Florida Plane Crash in Dense Fog Kills 5 on Christmas Eve
Posted December 25, 2017 12:42 a.m. EST
He arrived around 6:30 a.m. on Sunday bearing the small gifts that the employees at a municipal Florida airport had come to expect from him. (On Christmas Eve, they were cookies.)
He also dropped off a flight plan that indicated he would take an approximately 45-minute flight to the Florida Keys for a family getaway before returning later in the day.
But shortly after taking off in dense fog near Tampa, the pilot, John H. Shannon, 70, and four others — including two of his daughters — were killed in a crash, the authorities said. The twin-engine plane burst into flames after going down at Bartow Municipal Airport in Polk County, Florida.
The Cessna aircraft took off despite thick fog that had settled over the airport shortly before sunrise and had limited visibility to less than one-fifth of a mile.
“No one should have attempted to take off in a small plane in that weather,” Grady Judd, the Polk County sheriff, said at a news conference on Sunday.
An airport employee who was filming the fog on a cellphone recorded the sounds of the plane taking off and crashing, Judd said. The fog was so thick that the plane could not be seen in the video, he said.
Also killed on Sunday were two of Shannon’s daughters, Olivia Shannon, 24, and Victoria Shannon Worthington, 26, as well as Worthington’s husband, Peter Worthington, 27. A family friend, Krista Clayton, 32, was also on board, the authorities said. The group had planned to eat lunch in Key West.
“It’s a tragedy of monumental proportions when it happens on Christmas Eve,” said Judd, who said he had been friends with John Shannon for years.
John Shannon had been planning to take the trip from Lakeland, Florida, where he lived, to the Florida Keys with his daughters for the holidays, said John Liguori, a friend. Over coffee several days ago, John Shannon told him he would depart on Christmas Eve or Christmas, depending on the weather.
“More than the flight, he was looking forward to spending time with his two girls and the husband of his daughter,” Liguori, a lawyer in Lakeland, said in a phone interview.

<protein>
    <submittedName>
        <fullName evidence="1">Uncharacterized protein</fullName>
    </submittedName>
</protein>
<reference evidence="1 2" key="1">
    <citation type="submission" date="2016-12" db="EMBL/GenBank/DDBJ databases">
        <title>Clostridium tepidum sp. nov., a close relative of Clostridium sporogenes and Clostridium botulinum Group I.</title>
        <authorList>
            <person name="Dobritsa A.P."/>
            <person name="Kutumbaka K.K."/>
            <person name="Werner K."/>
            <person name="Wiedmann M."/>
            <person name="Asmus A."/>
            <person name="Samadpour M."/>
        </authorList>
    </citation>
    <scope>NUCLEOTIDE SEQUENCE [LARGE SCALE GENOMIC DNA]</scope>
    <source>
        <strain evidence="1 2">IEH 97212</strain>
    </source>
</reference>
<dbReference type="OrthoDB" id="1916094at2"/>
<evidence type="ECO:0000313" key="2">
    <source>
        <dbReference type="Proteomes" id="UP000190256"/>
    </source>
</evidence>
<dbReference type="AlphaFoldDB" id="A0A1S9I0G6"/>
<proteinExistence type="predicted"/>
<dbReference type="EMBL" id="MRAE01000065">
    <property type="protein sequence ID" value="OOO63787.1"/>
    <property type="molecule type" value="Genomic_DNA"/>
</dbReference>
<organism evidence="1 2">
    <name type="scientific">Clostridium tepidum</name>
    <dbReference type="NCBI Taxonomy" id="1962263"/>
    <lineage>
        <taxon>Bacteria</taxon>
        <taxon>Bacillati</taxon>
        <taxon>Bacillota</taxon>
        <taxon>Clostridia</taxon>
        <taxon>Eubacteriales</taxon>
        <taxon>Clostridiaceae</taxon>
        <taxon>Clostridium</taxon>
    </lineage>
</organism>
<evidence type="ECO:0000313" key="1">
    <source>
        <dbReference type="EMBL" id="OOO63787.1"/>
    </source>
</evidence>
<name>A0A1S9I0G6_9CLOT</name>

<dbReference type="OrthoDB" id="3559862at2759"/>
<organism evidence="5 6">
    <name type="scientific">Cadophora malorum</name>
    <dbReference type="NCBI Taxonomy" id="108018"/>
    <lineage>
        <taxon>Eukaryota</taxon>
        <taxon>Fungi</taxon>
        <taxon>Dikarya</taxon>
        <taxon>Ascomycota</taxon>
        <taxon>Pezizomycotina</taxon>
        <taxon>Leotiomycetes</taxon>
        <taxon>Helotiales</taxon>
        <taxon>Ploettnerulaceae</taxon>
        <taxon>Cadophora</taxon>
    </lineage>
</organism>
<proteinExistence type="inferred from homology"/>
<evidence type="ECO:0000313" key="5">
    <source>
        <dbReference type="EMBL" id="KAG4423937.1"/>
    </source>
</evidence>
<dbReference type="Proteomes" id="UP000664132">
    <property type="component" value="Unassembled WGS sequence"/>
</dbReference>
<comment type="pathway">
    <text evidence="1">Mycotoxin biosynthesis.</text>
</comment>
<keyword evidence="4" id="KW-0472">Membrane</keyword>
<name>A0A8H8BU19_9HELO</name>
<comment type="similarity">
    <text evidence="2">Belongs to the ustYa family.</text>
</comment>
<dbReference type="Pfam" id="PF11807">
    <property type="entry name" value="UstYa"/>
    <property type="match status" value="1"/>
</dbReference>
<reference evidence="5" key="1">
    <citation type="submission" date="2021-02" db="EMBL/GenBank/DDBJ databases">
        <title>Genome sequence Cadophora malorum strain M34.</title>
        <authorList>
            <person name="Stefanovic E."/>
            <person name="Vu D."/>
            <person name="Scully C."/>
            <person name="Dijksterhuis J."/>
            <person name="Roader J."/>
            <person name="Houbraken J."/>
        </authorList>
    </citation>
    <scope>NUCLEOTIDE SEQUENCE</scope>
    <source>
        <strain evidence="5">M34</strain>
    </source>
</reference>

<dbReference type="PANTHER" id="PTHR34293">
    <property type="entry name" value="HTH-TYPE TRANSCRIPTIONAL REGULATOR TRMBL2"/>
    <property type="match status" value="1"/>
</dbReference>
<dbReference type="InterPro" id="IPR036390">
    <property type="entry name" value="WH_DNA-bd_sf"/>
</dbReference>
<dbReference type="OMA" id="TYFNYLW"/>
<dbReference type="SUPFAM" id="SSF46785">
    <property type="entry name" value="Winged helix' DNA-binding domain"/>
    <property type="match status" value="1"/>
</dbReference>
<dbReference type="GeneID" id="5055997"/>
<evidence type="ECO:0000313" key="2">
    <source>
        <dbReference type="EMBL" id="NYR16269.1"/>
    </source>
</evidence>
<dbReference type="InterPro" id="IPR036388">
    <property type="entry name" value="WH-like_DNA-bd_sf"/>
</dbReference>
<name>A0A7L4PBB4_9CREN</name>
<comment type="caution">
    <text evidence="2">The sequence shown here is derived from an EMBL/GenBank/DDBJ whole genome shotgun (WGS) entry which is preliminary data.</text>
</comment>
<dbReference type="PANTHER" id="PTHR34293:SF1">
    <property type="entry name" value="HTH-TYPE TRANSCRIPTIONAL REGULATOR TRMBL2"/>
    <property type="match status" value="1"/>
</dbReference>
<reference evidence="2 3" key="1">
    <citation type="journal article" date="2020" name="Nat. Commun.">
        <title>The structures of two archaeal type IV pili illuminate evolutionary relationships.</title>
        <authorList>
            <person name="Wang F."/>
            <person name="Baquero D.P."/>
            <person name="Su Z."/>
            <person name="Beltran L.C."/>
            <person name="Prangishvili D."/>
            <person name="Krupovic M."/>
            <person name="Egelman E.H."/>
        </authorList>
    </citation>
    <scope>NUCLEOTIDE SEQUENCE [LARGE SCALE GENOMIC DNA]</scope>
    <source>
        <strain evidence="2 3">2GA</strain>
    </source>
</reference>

Victoria Worthington and her husband arrived on Friday from Baltimore, where they lived. She taught fourth-grade English at a public school in Baltimore, and Peter Worthington attended law school. They were married in June, and her father’s Facebook profile photo shows him with his daughters at her wedding.
Olivia Shannon attended Southeastern University, a private Christian college in Lakeland. Clayton, a middle school teacher, had a husband and two children — a 3-year-old girl and an 18-month-old.
Liguori said that John Shannon, a longtime personal injury lawyer, changed his lifestyle after he separated from the daughters’ mother when they were young. He gave up golf and devoted himself to them, he said. John Shannon had another daughter from a previous marriage, Liguori said.
John Shannon was still practicing law, and had also embraced two other passions: politics and planes. He ran for Florida state representative in 2014 as a Republican and lost in a primary election by fewer than 175 votes. In 2010 he received his pilot’s license and flew regularly, including on trips to Alabama to visit a daughter in college, Liguori said.
He said that John Shannon, a former Marine, took both his legal practice and flying seriously. “He was very focused when he flew,” he said.
On Sunday morning, the Cessna 340 briefly lifted off the runway but quickly plunged to the ground, the authorities said. A sheriff’s deputy who responded to a 911 call found the wreckage in flames in a grass field.
The cause of the crash is under investigation. But Judd said it appeared that fog could have been a factor in the accident. About 45 minutes before the plane took off, the National Weather Service in Tampa reported low visibility at regional airports and forecast worsening fog after sunrise. Visibility at the Bartow airport was 0.15 miles at 7:15 a.m., the Weather Service said.
“That’s being quite generous,” Cindy Barrow, the executive director at the Bartow airport, said in an interview. “What I was understanding was that visibility was pretty much zero.”
Barrow said that the control tower was closed for Christmas Eve but that pilots like John Shannon can decide to take off on their own. She noted that pilots who fly in those conditions must be experienced because they have to use a plane’s instruments, as opposed to looking outside, to determine speed, altitude and direction.
Judd said a pilot with the Polk County Sheriff’s Office who was at the airport at the time of the crash told him that conditions were unsafe for small aircraft. “The conditions were not conducive for taking off this morning,” the sheriff said.